Call me old-fashioned, but file sharing and portable music devices have spoiled us. It is my belief that the infinite world of audible vibrations has been hit hard by those iPods of ours.
Music and sound have become commodities. We buy them and sell them in cute digital packages. That’s a sad thing. Why? Well, think of this: If you were now asked to act as a Foley artist to reproduce the soundscape of the world around you, you would hardly even know where to begin. Do oak trees hiss? How would you describe the song of a gutter? What about the musical interludes of the brakes on a bus ride? If you can’t answer these questions, maybe you’re no longer listening. Well, maybe you are, but there are a lot of folks who aren’t.
Today, in the year 2011, we all have our own personal soundtracks. With these soundtracks, we are now capable of muting life’s daily chance encounters. We dictate what plays when and thereby plan how we’ll be feeling throughout the day. We are now in control of what symphony will be pulling at our heartstrings on a train ride from Lisbon to Lyon.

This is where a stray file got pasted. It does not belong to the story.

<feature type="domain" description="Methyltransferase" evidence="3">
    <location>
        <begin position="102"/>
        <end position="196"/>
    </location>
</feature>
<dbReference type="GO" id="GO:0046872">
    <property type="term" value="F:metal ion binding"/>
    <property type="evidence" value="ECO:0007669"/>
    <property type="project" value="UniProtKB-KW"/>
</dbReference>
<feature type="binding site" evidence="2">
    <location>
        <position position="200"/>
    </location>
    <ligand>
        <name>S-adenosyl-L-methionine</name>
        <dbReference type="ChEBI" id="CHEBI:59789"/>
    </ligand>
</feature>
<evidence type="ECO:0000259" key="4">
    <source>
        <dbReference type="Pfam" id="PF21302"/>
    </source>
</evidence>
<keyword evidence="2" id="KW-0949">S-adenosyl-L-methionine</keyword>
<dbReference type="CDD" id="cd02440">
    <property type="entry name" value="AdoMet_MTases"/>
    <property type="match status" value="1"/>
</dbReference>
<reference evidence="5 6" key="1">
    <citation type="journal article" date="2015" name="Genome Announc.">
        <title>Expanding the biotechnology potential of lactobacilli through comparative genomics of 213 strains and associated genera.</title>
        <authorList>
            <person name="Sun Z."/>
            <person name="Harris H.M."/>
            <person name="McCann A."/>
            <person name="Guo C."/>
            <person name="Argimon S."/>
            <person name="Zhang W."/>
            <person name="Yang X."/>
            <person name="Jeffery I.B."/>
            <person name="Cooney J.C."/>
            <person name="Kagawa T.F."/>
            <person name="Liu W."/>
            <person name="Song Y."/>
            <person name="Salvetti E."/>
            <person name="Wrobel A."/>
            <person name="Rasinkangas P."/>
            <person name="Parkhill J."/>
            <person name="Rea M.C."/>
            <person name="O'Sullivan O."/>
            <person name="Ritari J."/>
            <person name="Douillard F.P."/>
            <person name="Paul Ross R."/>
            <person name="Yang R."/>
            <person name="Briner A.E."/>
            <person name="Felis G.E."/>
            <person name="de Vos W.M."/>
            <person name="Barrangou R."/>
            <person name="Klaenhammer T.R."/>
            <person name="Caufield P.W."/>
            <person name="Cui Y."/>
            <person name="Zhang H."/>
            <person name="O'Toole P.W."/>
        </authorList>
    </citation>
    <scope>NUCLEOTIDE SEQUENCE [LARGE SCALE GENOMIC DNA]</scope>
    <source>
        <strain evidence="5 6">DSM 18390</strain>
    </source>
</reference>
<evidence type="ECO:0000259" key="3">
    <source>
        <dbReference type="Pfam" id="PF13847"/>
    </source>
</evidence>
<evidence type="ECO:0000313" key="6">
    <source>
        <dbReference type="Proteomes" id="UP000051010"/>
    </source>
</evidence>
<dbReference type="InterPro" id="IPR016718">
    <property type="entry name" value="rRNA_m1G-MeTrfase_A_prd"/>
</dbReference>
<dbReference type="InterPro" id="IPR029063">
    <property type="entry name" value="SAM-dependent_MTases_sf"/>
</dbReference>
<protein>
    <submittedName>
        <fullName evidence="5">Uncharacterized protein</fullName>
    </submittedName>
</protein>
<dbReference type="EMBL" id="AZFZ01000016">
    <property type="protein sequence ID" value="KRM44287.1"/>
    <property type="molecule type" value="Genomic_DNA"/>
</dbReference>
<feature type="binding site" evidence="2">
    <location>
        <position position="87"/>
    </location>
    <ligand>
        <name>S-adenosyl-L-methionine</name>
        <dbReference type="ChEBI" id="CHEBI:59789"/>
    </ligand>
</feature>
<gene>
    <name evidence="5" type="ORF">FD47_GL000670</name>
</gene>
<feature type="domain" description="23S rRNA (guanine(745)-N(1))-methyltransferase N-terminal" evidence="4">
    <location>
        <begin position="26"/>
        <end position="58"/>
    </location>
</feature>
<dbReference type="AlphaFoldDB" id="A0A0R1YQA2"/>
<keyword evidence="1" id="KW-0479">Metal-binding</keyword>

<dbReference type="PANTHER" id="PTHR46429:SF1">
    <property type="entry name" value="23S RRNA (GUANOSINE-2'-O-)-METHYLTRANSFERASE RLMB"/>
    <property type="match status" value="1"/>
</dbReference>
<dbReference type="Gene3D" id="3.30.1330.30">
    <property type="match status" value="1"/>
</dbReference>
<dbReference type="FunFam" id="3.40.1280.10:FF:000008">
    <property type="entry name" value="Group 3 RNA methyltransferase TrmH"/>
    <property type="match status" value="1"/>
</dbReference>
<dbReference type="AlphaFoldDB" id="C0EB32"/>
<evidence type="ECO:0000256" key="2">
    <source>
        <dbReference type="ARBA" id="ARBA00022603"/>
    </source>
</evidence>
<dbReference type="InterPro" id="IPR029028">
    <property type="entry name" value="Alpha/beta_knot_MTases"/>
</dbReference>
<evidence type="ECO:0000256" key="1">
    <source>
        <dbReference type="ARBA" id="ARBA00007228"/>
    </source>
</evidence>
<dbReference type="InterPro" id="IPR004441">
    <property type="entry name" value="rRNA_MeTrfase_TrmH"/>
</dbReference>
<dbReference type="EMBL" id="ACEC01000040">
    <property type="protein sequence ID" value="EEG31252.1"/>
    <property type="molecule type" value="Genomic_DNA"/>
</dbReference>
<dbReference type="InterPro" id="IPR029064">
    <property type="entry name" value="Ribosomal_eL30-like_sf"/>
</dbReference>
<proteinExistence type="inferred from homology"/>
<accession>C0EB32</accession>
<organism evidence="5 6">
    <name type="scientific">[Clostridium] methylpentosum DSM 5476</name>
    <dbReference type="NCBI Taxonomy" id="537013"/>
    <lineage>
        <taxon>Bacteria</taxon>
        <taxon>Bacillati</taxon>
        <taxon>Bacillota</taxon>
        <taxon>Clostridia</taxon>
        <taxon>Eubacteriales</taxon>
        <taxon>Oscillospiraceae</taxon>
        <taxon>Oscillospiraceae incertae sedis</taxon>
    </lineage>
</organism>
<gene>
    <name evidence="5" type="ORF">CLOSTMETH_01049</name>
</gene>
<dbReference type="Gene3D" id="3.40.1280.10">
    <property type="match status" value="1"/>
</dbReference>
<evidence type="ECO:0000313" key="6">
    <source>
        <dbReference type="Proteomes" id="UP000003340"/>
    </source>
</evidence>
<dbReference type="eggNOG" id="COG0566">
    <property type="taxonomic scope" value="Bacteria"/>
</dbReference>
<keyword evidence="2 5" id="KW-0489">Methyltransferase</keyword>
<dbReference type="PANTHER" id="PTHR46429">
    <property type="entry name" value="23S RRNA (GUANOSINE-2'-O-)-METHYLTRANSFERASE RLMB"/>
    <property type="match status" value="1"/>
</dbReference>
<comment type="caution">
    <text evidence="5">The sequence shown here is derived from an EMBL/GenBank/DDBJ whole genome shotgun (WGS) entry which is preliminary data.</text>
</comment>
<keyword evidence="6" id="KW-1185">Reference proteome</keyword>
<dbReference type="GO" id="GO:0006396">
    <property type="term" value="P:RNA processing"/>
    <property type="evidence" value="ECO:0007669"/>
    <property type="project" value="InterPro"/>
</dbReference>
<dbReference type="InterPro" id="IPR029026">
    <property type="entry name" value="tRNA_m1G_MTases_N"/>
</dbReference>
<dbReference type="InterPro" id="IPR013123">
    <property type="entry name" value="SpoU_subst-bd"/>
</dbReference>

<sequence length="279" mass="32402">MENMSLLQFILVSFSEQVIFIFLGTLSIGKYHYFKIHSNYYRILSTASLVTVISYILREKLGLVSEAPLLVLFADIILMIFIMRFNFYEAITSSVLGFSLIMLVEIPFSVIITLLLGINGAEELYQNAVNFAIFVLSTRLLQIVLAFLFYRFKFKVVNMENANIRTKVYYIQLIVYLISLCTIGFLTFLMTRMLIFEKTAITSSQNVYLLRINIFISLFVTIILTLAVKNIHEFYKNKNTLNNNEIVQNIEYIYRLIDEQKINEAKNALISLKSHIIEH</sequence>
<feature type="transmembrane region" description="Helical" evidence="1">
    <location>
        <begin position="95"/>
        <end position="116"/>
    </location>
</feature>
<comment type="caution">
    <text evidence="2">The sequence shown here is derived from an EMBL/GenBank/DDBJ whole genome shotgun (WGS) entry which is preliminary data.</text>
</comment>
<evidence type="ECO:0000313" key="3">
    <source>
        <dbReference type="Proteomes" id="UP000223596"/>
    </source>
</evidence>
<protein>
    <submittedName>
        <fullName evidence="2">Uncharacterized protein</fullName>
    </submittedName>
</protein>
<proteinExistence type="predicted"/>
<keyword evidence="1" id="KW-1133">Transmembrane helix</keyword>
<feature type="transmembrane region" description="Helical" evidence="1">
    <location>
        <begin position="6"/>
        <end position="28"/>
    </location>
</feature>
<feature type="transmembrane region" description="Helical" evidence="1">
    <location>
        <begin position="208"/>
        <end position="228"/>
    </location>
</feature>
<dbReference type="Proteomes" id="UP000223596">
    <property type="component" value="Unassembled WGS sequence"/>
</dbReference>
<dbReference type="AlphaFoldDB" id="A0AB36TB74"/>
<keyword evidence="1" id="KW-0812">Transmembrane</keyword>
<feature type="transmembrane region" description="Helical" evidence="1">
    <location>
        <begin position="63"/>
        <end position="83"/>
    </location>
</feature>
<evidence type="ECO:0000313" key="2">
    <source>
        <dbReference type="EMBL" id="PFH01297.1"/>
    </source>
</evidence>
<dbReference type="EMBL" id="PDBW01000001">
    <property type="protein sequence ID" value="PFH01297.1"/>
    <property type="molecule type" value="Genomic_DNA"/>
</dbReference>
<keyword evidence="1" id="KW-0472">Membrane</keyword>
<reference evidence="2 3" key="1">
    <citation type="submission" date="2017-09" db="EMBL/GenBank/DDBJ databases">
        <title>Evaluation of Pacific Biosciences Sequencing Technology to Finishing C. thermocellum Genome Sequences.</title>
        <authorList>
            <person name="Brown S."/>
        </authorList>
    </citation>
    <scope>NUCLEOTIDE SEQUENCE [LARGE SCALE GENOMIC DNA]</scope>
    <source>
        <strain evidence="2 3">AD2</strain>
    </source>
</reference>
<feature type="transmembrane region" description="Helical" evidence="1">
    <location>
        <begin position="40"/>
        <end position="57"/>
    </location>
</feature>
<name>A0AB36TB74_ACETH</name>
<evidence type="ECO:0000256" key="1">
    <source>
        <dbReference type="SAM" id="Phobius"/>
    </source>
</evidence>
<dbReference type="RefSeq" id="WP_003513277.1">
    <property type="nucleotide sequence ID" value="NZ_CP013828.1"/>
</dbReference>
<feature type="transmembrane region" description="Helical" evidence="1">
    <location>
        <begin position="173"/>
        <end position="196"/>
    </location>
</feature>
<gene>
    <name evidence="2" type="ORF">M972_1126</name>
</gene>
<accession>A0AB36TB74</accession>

When we do experience life’s chance encounters, there is no vibrancy to the color of these memories. It’s sound that makes these realities we experience memorable. Some argue that this lack of memorability has begun to lead to a disintegration of direct human communications. That may hold true, but what I find more alarming is how this degrades our individual relationships with the world of sound.
Sound will always be that billowing force that, despite man’s efforts to sculpt, will always at its core be untouchable. To treat sound in any other manner, to attempt to wield it greedily like a drug that can rocket you into states of orgiastic bliss, is hubris.
Love music and love the noise. Make the music and make the noise.
Hugs and kisses,